Saunie Gravely. Meet my Dad!

Saunie Gravely, President of Veterans Air Express and Veterans Air Line — and my Dad!

Saunie Gravely, in DC-3 cockpit, points cigar at aircraft named GAYE LYN, after his daughter.

Happy Birthday, Sweetheart.

He was twenty-two years old – yes, 22 – when he founded an all-veterans commercial air service in 1945. They flew freight and passengers out of Newark Air Depot (NJ) under two names….Veterans Air Express and Veterans Air Line. For easy reference, I call them both Veterans Air. The adventurous troop of mostly men and a few women which my Dad assembled for this endeavor are the object of my research.

The DC-3 named GAYE LYN

And so is the fleet of military surplus aircraft they purchased. Meet my favorite – the DC-3 named GAYE LYN! Her turned-up nose taxied around hoisting my name within weeks of my birth in November 1945.  That proud Papa is sporting a cigar pointed at the nameplate from the cockpit.  You think this is a treasure for me???

As has happened to so many of us, I didn’t know to ask my Dad about his airline when I was a kid. So now, this site will chronicle my efforts and catalog my findings in hopes you know someone or something that I need to know.

Freshly discharged from the United States Army Air Corps, the proverbial ink still wet on his USAAF flying license, I do know Saunie lacked even two nickels to invest. But he met lots of other vets like himself…new pilots needing work and wanting desperately to keep flying. They motivated him and, from what I’ve read, his enthusiasm did likewise for them.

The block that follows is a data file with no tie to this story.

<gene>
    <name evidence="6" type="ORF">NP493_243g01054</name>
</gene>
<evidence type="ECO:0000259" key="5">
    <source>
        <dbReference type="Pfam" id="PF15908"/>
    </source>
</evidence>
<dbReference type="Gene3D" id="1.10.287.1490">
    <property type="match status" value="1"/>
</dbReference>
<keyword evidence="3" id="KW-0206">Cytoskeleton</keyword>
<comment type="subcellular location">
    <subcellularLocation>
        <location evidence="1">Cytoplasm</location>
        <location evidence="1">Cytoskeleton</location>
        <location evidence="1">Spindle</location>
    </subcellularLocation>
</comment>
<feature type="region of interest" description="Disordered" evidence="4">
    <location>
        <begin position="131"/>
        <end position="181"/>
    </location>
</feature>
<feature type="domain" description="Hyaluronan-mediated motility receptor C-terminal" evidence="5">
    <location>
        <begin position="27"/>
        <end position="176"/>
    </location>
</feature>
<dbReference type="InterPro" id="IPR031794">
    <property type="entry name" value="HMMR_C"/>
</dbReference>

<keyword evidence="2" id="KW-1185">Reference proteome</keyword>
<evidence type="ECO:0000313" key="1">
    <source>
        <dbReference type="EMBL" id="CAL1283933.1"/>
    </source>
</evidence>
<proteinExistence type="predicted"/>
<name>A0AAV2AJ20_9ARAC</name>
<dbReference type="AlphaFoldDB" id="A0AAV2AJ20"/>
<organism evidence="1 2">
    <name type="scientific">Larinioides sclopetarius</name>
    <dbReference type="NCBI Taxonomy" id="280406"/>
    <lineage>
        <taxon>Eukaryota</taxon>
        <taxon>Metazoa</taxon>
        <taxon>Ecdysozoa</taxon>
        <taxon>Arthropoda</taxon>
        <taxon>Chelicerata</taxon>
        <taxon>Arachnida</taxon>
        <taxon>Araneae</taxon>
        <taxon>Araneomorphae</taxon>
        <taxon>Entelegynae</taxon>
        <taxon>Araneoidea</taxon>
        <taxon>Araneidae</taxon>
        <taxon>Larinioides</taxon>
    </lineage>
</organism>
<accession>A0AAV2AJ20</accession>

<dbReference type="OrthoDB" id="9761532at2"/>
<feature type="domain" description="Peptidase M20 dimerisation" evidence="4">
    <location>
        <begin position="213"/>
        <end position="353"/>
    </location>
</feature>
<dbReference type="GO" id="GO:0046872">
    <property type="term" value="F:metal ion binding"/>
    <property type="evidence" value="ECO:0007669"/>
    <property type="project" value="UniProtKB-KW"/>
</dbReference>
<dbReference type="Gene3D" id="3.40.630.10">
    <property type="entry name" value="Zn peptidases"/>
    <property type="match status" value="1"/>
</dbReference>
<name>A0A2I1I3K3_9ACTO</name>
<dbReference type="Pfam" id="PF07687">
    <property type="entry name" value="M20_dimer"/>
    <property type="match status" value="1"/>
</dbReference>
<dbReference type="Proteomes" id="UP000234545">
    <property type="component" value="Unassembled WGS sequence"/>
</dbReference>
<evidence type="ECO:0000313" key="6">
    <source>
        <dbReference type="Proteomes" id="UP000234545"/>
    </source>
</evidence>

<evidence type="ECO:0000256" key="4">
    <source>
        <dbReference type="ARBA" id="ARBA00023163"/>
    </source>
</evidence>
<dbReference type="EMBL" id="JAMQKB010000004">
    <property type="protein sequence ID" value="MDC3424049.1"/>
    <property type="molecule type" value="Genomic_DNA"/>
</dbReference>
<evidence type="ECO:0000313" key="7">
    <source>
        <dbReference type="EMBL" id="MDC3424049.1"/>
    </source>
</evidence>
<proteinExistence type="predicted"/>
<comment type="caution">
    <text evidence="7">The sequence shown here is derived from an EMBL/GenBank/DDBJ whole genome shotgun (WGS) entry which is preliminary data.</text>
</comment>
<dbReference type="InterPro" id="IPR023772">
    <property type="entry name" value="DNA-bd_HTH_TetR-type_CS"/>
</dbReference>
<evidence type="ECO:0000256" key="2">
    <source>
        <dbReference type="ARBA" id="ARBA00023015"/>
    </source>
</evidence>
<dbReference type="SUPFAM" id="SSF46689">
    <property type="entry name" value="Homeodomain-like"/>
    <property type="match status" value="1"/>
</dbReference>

Cargo to Europe & passengers in the US  – 1945 / 1947

His initial “squadron” of veterans helped form, fund, fly and operate the air carrier through 1947. They flew cargo to Europe and passengers between cities up & down the East coast, across the southern States, and along the West coast to Seattle.

From 1945 through 1947. Doesn’t sound like much duration, does it? But I’m betting it felt monumental to this all-veteran organization and the two civilian executive and finance v.p.’s. They marshaled many moving parts (no pun intended) into a company that grew to 104+ employees by July 1946 when George Herrick, aviation journalist, wrote a feature article for Air Transport magazine.* Herrick’s story is an invaluable cornerstone of my research. It forms 80%+ of my sidebar, Can You Identify… He captioned his list: “They Founded An Air Service By Working Three Months For Nothing.”

Know something about someone on my list?

Engage with me here. I’m very new to this…only five weeks, with a long way to go. But I’ve already spoken personally with sons and a daughter of two Veterans Air pilots. An unfathomable thrill for me! Much of what I continue to dig up will require verifying. So if you know someone or something, please feel free to jump in.

Gaye Lyn

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Then & There…

A RECOMMENDED READ and irreplaceable for me: "Memories of the Jing Bao & Beyond," Authors Choice Press, 2001. Written by our own JACK Z. STETTNER - Veterans Air Express Co-Founder, Investor, Pilot and Operations Manager. As well as his considerable WWII experiences, Jack's book revealed new details about Veterans Air Express...plus the spirit and character of this organization that Jack obviously loved!